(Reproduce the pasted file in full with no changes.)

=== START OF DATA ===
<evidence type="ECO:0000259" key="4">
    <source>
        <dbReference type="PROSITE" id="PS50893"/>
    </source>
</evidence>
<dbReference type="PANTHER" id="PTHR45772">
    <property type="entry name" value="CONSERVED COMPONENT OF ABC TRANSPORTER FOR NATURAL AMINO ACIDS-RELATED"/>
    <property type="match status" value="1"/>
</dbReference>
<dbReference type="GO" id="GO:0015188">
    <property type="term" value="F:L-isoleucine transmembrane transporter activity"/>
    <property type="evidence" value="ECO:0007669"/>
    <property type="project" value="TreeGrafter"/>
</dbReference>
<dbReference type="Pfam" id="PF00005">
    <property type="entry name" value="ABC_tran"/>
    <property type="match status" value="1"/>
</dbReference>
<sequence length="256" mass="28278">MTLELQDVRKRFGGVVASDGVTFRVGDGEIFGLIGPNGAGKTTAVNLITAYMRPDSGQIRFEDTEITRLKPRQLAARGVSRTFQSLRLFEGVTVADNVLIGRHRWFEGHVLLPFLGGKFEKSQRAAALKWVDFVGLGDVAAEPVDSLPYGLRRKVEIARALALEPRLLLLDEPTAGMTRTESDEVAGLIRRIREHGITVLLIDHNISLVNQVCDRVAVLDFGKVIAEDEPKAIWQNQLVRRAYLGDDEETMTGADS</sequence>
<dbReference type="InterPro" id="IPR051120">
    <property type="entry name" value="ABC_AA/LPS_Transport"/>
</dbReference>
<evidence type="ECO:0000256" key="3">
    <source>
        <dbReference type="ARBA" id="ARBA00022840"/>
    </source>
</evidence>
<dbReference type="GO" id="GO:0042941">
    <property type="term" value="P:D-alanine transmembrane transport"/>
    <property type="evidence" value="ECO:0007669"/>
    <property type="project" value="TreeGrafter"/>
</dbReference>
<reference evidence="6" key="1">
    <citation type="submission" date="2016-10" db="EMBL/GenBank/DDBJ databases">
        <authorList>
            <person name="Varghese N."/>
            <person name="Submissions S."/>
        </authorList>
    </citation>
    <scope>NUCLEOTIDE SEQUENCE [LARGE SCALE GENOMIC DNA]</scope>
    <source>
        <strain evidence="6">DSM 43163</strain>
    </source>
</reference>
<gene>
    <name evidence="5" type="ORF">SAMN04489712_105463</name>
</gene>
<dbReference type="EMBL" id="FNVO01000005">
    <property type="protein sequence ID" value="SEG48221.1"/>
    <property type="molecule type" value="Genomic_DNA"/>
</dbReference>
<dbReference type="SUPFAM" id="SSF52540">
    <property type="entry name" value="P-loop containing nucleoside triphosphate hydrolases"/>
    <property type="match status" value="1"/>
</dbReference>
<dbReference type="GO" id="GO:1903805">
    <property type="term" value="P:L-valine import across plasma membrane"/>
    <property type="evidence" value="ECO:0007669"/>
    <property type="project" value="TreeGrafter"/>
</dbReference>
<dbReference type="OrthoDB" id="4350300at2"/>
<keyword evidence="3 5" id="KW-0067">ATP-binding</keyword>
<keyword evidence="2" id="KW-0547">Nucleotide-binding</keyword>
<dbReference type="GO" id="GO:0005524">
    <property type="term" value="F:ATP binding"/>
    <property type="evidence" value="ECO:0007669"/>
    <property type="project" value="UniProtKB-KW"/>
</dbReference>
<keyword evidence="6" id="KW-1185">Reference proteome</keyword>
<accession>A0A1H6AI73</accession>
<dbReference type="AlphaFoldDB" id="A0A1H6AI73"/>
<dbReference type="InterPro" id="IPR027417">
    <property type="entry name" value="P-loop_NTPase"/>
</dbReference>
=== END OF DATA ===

<evidence type="ECO:0000259" key="4">
    <source>
        <dbReference type="PROSITE" id="PS50893"/>
    </source>
</evidence>
<dbReference type="PANTHER" id="PTHR45772">
    <property type="entry name" value="CONSERVED COMPONENT OF ABC TRANSPORTER FOR NATURAL AMINO ACIDS-RELATED"/>
    <property type="match status" value="1"/>
</dbReference>
<dbReference type="GO" id="GO:0015188">
    <property type="term" value="F:L-isoleucine transmembrane transporter activity"/>
    <property type="evidence" value="ECO:0007669"/>
    <property type="project" value="TreeGrafter"/>
</dbReference>
<dbReference type="Pfam" id="PF00005">
    <property type="entry name" value="ABC_tran"/>
    <property type="match status" value="1"/>
</dbReference>
<sequence length="256" mass="28278">MTLELQDVRKRFGGVVASDGVTFRVGDGEIFGLIGPNGAGKTTAVNLITAYMRPDSGQIRFEDTEITRLKPRQLAARGVSRTFQSLRLFEGVTVADNVLIGRHRWFEGHVLLPFLGGKFEKSQRAAALKWVDFVGLGDVAAEPVDSLPYGLRRKVEIARALALEPRLLLLDEPTAGMTRTESDEVAGLIRRIREHGITVLLIDHNISLVNQVCDRVAVLDFGKVIAEDEPKAIWQNQLVRRAYLGDDEETMTGADS</sequence>
<dbReference type="InterPro" id="IPR051120">
    <property type="entry name" value="ABC_AA/LPS_Transport"/>
</dbReference>
<evidence type="ECO:0000256" key="3">
    <source>
        <dbReference type="ARBA" id="ARBA00022840"/>
    </source>
</evidence>
<dbReference type="GO" id="GO:0042941">
    <property type="term" value="P:D-alanine transmembrane transport"/>
    <property type="evidence" value="ECO:0007669"/>
    <property type="project" value="TreeGrafter"/>
</dbReference>
<reference evidence="6" key="1">
    <citation type="submission" date="2016-10" db="EMBL/GenBank/DDBJ databases">
        <authorList>
            <person name="Varghese N."/>
            <person name="Submissions S."/>
        </authorList>
    </citation>
    <scope>NUCLEOTIDE SEQUENCE [LARGE SCALE GENOMIC DNA]</scope>
    <source>
        <strain evidence="6">DSM 43163</strain>
    </source>
</reference>
<gene>
    <name evidence="5" type="ORF">SAMN04489712_105463</name>
</gene>
<dbReference type="EMBL" id="FNVO01000005">
    <property type="protein sequence ID" value="SEG48221.1"/>
    <property type="molecule type" value="Genomic_DNA"/>
</dbReference>
<dbReference type="SUPFAM" id="SSF52540">
    <property type="entry name" value="P-loop containing nucleoside triphosphate hydrolases"/>
    <property type="match status" value="1"/>
</dbReference>
<dbReference type="GO" id="GO:1903805">
    <property type="term" value="P:L-valine import across plasma membrane"/>
    <property type="evidence" value="ECO:0007669"/>
    <property type="project" value="TreeGrafter"/>
</dbReference>
<dbReference type="OrthoDB" id="4350300at2"/>
<keyword evidence="3 5" id="KW-0067">ATP-binding</keyword>
<keyword evidence="2" id="KW-0547">Nucleotide-binding</keyword>
<dbReference type="GO" id="GO:0005524">
    <property type="term" value="F:ATP binding"/>
    <property type="evidence" value="ECO:0007669"/>
    <property type="project" value="UniProtKB-KW"/>
</dbReference>
<keyword evidence="6" id="KW-1185">Reference proteome</keyword>
<accession>A0A1H6AI73</accession>
<dbReference type="AlphaFoldDB" id="A0A1H6AI73"/>
<dbReference type="InterPro" id="IPR027417">
    <property type="entry name" value="P-loop_NTPase"/>
</dbReference>